AnalogRead sets Pin to output maybe?

Hello all,

I got a little problem I don't understand.

I got a "Arduino" Pro Micro. It is basically a very little Arduino Clone that's detected as "Arduino Leonardo". I want to detect if my digital Piano is on and I am trying to use the Midi Out Port of the Piano.

I measured with nothing connected and found that if off I get 0.2V and if it is on I get 3.2V on one Pin.

So I bought a Midi 5 pin port and a Midi cable and connected everything up. I just connect the ground and the VCC Pin from the Midi connector were I measured 3.2V. But as soon as I connect that Pin to the "Arduino" the Voltage rises to 3.3V and my Arduino measures "1023" even when the Piano is off.

Can anyone explain that behavior? I honestly don't get it, but maybe I don't see the obvios?.

When you want to read a voltage, you can add a protection resistor in the signal line, 4k7 or 10k.

The microcontroller of the Pro Micro has internal ESD diodes to protect it against electrostatic voltage peaks. When a voltage is put on a (input) pin, the current flows via the ESD diodes to the VCC and the Pro Micro starts working.

EEVblog: https://www.youtube.com/watch?v=2yFh7Vv0Paw.

Did you connect the GNDs ?

I just connect the ground and the VCC Pin from the Midi connector

MIDI connectors don't have a "VCC" pin. You need an opto-isolated MIDI circuit on any incoming MIDI connection.

Draw a circuit if you want to clearly communicate your circuit. Words are a very poor way to describe a circuit.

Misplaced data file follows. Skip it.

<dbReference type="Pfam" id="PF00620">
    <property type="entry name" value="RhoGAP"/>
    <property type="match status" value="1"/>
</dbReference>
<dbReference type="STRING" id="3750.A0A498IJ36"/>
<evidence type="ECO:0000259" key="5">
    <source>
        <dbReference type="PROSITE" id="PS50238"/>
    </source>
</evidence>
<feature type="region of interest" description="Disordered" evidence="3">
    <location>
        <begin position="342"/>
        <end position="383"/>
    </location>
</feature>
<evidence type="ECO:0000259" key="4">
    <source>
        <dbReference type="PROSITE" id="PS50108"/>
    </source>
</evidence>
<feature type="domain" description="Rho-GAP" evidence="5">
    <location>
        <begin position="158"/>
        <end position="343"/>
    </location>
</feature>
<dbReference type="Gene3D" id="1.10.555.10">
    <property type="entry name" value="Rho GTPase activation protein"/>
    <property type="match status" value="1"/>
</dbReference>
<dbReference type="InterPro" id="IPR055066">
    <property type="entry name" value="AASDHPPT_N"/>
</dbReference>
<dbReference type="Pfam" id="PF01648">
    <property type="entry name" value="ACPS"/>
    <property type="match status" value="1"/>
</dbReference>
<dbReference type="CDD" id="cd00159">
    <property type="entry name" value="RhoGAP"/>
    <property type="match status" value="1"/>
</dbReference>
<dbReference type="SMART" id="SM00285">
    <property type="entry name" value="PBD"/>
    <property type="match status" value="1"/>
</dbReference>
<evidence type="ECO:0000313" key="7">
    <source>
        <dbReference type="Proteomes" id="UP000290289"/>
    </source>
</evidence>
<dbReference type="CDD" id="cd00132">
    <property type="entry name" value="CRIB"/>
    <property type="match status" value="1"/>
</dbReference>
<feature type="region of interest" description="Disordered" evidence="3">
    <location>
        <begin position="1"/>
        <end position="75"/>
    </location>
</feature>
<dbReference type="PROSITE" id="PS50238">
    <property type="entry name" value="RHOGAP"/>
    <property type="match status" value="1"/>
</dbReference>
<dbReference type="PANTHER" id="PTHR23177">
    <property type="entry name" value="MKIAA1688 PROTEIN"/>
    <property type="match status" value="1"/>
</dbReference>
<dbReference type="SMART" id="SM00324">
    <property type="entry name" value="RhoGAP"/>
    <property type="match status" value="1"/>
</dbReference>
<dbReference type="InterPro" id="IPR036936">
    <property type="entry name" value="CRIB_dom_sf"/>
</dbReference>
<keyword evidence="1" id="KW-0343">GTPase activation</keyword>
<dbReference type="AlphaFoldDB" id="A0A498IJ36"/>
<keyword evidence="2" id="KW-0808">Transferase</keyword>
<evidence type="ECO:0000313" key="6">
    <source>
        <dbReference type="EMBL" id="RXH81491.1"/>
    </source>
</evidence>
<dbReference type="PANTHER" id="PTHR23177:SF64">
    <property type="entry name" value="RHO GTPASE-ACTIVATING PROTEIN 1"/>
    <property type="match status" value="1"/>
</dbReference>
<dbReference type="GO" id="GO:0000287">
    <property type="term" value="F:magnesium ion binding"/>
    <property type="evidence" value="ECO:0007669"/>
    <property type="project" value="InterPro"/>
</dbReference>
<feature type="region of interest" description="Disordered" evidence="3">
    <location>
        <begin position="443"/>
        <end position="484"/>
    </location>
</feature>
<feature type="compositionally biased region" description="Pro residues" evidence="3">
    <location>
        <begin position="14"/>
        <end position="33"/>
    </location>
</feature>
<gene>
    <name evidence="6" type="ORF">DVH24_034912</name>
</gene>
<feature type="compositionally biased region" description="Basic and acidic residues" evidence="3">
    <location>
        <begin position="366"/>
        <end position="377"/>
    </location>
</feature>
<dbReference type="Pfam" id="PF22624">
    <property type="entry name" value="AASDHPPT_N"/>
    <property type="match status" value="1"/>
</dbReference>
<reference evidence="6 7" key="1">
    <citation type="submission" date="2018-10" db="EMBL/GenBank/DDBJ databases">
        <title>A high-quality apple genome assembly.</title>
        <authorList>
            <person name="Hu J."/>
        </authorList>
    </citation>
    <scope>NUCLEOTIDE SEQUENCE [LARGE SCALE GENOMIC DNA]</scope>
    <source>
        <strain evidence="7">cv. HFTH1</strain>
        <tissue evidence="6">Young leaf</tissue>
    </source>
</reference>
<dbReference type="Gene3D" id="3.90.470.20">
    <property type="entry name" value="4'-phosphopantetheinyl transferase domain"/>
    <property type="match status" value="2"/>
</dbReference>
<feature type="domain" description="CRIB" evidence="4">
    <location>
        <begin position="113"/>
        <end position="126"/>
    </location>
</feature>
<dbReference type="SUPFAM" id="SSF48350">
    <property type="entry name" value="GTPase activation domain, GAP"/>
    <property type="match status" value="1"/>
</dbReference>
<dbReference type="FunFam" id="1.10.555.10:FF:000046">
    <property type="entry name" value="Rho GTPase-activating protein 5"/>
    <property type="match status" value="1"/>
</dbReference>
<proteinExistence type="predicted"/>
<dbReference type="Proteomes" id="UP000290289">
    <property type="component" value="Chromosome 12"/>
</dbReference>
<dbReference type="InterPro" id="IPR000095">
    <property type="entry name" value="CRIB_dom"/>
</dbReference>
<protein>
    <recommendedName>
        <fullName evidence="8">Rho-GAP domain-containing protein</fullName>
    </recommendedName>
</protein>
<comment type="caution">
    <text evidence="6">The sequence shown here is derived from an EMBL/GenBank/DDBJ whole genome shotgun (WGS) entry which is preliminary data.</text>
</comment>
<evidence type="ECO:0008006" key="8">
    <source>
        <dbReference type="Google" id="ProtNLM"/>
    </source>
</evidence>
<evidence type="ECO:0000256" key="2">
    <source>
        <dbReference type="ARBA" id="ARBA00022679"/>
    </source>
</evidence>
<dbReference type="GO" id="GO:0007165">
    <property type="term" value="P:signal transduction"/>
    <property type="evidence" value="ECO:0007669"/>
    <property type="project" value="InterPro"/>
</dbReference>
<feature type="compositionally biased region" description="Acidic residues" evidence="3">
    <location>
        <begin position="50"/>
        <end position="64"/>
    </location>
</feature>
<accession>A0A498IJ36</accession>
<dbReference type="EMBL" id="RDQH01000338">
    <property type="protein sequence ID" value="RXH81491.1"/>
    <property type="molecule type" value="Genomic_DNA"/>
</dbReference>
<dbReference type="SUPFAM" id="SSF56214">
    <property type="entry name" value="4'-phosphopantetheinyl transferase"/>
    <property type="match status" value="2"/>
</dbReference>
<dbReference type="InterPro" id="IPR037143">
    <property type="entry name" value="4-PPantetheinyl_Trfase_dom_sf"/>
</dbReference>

And no, analogRead() doesn't make a pin an output, how could it work?

Thank you two for the answers.

I actually know that there should not be any VCC Pin on the Midi connector, but it’s a Yamaha and they actually got a accessory that enables Bluetooth Midi and is just connected to the Input- and Output-Midi Ports, so there has to be some sort of VCC in that connector.
I just tried to measure the Ports and found one pair of pins were one seems to be vcc and one ground. Or at least the one is outputting a static 3.2V if the Piano is on.

I actually thought off a opto-isolated circuit as well but I also thought there has to be a way to make this work, the behavior just didn’t make any sense to me.

I’ll try the protection resistor and if that doesn’t work I’ll have to do the opto circuit.

Yes the grounds are connected.

I have attached my circuit diagram.

Okay, I couldn't really get it to work. Not with the current limiting resistor and also not with an opto-isolator.

However, my piano also has a "USB-Midi" Port and I got it to work with my original circuit using that usb port.